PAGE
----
On October 3, 2017, the Irish High Court announced that it will make a reference to the Court of Justice of the European Union (CJEU) for a preliminary ruling on the validity of the Standard Contractual Clauses, which allow companies in the European Economic Area (EEA) to transfer personal data outside of the EEA. In doing so, the Irish High Court acknowledged that, “there are well founded grounds for believing that the [Standard Contractual Clauses] are invalid,” but clarified that this was a question of EU law for the CJEU to decide.
What happened in the case?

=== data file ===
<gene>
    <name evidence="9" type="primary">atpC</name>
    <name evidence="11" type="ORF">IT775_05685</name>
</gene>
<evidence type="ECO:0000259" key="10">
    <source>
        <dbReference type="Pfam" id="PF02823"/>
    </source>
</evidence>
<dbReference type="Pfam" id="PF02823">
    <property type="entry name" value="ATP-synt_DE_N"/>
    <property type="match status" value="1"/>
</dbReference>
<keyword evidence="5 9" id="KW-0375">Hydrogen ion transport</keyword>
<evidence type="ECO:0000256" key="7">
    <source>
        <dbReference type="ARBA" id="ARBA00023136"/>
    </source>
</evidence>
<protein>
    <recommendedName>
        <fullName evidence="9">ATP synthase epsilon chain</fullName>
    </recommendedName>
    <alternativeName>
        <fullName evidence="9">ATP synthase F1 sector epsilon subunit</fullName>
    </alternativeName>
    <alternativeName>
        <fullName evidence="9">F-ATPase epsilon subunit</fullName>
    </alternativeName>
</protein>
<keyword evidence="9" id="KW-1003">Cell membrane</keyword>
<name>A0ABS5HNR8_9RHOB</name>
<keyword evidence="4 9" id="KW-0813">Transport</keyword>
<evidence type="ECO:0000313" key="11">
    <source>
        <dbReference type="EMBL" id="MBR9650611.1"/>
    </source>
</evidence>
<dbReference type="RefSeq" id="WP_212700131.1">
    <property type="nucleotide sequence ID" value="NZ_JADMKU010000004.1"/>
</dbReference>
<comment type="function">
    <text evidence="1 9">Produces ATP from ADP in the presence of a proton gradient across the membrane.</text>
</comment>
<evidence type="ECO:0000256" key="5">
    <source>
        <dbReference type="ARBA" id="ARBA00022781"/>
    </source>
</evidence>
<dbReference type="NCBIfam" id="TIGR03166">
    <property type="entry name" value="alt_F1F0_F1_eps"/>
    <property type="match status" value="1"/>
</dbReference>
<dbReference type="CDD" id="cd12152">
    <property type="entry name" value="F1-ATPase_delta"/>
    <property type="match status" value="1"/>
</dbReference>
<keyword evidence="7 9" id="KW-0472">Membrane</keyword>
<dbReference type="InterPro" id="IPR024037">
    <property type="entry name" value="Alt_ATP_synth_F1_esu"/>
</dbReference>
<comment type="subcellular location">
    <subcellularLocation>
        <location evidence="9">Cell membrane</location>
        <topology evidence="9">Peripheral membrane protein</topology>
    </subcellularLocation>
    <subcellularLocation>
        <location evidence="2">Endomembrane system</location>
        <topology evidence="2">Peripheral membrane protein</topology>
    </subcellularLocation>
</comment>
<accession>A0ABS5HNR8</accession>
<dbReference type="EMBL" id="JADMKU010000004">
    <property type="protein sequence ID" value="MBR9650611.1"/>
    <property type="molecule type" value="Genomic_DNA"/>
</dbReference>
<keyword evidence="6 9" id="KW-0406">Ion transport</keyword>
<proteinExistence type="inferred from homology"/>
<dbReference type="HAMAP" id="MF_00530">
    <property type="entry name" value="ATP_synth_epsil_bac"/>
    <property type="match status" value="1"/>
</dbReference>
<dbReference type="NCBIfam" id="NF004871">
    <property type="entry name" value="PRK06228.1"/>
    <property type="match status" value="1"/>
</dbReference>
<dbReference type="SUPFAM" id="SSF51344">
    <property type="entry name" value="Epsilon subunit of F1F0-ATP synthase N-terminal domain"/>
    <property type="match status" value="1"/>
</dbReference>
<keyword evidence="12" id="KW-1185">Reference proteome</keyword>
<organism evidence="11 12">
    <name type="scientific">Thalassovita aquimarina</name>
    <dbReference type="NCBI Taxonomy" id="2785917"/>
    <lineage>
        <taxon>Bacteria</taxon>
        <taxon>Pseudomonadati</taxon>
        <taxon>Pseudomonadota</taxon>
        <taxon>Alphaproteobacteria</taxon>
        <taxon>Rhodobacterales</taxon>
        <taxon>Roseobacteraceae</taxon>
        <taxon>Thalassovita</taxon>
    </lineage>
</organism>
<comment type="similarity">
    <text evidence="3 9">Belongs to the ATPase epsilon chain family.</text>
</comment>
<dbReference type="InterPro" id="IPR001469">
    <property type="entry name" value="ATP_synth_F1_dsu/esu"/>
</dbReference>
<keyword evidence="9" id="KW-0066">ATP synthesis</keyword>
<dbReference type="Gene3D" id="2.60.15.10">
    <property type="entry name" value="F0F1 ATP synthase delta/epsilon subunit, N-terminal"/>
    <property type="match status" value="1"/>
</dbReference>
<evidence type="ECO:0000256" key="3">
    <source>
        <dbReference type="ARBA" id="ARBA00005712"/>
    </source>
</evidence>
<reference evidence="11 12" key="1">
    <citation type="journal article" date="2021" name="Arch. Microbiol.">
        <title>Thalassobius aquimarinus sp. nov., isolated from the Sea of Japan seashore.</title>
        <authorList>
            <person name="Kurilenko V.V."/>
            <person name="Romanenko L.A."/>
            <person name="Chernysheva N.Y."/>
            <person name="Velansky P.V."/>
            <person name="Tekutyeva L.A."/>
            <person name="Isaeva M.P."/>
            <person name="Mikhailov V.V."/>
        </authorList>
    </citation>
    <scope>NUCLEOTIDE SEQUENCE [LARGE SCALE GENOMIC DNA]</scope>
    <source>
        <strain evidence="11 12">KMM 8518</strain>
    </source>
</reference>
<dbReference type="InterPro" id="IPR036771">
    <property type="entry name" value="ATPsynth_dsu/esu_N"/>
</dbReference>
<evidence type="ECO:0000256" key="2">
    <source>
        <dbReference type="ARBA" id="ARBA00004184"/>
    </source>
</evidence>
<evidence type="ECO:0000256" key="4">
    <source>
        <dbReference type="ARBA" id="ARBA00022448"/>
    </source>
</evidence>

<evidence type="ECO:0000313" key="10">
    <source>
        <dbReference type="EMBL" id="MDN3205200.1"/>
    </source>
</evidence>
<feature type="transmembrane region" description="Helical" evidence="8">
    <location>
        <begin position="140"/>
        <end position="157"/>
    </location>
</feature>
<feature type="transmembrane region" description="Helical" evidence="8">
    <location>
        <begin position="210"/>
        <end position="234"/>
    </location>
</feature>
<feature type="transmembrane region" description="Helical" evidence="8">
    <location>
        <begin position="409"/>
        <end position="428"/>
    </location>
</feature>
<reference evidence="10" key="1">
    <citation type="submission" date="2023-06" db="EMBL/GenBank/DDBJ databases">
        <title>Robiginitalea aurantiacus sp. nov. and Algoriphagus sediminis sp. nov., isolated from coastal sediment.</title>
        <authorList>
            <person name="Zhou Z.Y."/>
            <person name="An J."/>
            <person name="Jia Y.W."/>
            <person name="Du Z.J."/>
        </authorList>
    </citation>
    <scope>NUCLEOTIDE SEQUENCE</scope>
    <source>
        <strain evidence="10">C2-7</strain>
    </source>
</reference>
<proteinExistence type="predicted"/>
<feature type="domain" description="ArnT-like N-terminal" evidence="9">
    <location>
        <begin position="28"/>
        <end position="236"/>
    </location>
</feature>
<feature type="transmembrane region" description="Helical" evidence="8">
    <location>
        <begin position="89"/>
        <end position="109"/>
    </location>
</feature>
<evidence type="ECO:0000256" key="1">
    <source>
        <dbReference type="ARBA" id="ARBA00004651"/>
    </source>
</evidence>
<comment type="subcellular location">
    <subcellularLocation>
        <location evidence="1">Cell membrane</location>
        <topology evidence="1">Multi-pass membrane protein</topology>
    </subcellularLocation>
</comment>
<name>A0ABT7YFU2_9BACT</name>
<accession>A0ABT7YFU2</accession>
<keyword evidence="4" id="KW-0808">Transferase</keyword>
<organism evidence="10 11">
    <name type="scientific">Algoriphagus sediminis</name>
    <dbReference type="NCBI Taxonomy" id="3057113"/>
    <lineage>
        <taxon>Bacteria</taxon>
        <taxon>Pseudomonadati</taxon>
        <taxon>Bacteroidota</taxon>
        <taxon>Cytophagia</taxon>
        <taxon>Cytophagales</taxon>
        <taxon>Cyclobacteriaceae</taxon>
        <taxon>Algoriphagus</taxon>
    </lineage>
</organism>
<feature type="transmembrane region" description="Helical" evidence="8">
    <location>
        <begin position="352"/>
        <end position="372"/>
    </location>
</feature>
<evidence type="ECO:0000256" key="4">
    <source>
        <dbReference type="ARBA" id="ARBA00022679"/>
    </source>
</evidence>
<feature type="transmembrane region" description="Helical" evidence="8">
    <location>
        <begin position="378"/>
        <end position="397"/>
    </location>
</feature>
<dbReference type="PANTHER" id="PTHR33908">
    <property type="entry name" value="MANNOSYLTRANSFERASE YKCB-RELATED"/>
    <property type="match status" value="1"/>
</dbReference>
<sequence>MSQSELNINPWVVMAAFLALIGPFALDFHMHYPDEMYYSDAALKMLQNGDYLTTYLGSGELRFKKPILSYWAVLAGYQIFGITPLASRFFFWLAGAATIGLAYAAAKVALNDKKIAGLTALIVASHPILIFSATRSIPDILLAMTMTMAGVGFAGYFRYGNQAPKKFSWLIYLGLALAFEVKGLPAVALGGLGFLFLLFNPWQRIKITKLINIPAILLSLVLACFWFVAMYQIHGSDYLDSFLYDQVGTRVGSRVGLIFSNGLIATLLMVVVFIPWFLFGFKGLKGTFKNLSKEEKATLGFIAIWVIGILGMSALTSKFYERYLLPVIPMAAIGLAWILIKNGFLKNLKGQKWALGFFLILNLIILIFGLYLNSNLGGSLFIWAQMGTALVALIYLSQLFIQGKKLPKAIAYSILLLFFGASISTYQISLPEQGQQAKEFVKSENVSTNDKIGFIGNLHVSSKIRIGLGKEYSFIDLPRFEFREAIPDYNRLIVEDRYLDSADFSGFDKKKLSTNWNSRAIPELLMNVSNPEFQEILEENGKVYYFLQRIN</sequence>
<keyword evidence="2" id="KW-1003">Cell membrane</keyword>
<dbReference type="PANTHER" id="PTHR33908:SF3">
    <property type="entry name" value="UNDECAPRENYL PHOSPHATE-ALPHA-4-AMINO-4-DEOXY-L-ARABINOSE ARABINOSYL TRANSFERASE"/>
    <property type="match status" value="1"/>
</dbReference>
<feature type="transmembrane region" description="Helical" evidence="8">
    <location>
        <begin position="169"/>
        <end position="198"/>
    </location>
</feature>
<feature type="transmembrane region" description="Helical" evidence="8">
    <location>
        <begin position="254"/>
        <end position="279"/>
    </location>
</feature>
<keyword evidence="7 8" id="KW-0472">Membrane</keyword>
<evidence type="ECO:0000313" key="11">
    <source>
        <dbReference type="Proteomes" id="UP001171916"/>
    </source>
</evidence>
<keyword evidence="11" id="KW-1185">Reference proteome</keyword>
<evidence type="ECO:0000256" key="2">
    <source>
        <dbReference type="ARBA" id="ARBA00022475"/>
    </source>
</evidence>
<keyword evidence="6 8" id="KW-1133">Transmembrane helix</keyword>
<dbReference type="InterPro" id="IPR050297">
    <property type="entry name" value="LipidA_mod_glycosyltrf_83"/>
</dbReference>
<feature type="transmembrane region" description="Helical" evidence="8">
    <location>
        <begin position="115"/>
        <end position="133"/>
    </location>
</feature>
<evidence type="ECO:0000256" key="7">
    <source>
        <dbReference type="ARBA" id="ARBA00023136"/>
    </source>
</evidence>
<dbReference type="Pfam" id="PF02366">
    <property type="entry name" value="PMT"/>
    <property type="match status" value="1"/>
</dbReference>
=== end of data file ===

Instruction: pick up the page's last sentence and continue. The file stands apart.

Maximillian Schrems (an Austrian privacy campaigner who, in 2015, led a case that struck down the EU-US Privacy Shield’s forerunner, Safe Harbor) has a Facebook account. Schrems complained to the Irish Data Protection Commissioner (DPC) that Facebook Ireland Limited (Facebook Ireland) transferred his data to its US-parent, Facebook Inc. (Facebook US) for further processing.
In order to transfer personal data to a third country outside of the EEA, that third country (in this case, the US) should offer guarantees ensuring an adequate level of protection for personal data essentially equivalent to the level of protection ensured within the EEA. The European Commission (EC) has not considered the US to provide this adequate level of protection for personal data, so companies that wish to transfer data must rely on other data transfer mechanisms, including the Standard Contractual Clauses. Continue Reading